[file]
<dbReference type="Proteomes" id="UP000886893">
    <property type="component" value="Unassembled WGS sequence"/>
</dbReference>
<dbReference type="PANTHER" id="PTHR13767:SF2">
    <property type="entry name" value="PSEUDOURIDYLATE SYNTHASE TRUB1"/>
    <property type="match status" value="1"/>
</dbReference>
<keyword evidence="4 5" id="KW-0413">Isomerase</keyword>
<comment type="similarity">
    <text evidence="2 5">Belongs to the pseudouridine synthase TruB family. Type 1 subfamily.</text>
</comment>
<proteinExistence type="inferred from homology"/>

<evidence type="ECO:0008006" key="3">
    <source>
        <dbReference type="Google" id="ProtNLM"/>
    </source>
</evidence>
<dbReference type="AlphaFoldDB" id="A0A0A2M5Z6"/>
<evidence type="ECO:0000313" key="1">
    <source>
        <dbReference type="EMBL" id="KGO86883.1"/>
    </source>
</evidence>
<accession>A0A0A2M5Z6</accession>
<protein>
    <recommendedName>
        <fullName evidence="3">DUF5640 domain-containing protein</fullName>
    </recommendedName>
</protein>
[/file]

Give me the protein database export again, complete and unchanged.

<dbReference type="Proteomes" id="UP000886893">
    <property type="component" value="Unassembled WGS sequence"/>
</dbReference>
<dbReference type="PANTHER" id="PTHR13767:SF2">
    <property type="entry name" value="PSEUDOURIDYLATE SYNTHASE TRUB1"/>
    <property type="match status" value="1"/>
</dbReference>
<keyword evidence="4 5" id="KW-0413">Isomerase</keyword>
<comment type="similarity">
    <text evidence="2 5">Belongs to the pseudouridine synthase TruB family. Type 1 subfamily.</text>
</comment>
<proteinExistence type="inferred from homology"/>

<evidence type="ECO:0008006" key="3">
    <source>
        <dbReference type="Google" id="ProtNLM"/>
    </source>
</evidence>
<dbReference type="AlphaFoldDB" id="A0A0A2M5Z6"/>
<evidence type="ECO:0000313" key="1">
    <source>
        <dbReference type="EMBL" id="KGO86883.1"/>
    </source>
</evidence>
<accession>A0A0A2M5Z6</accession>
<protein>
    <recommendedName>
        <fullName evidence="3">DUF5640 domain-containing protein</fullName>
    </recommendedName>
</protein>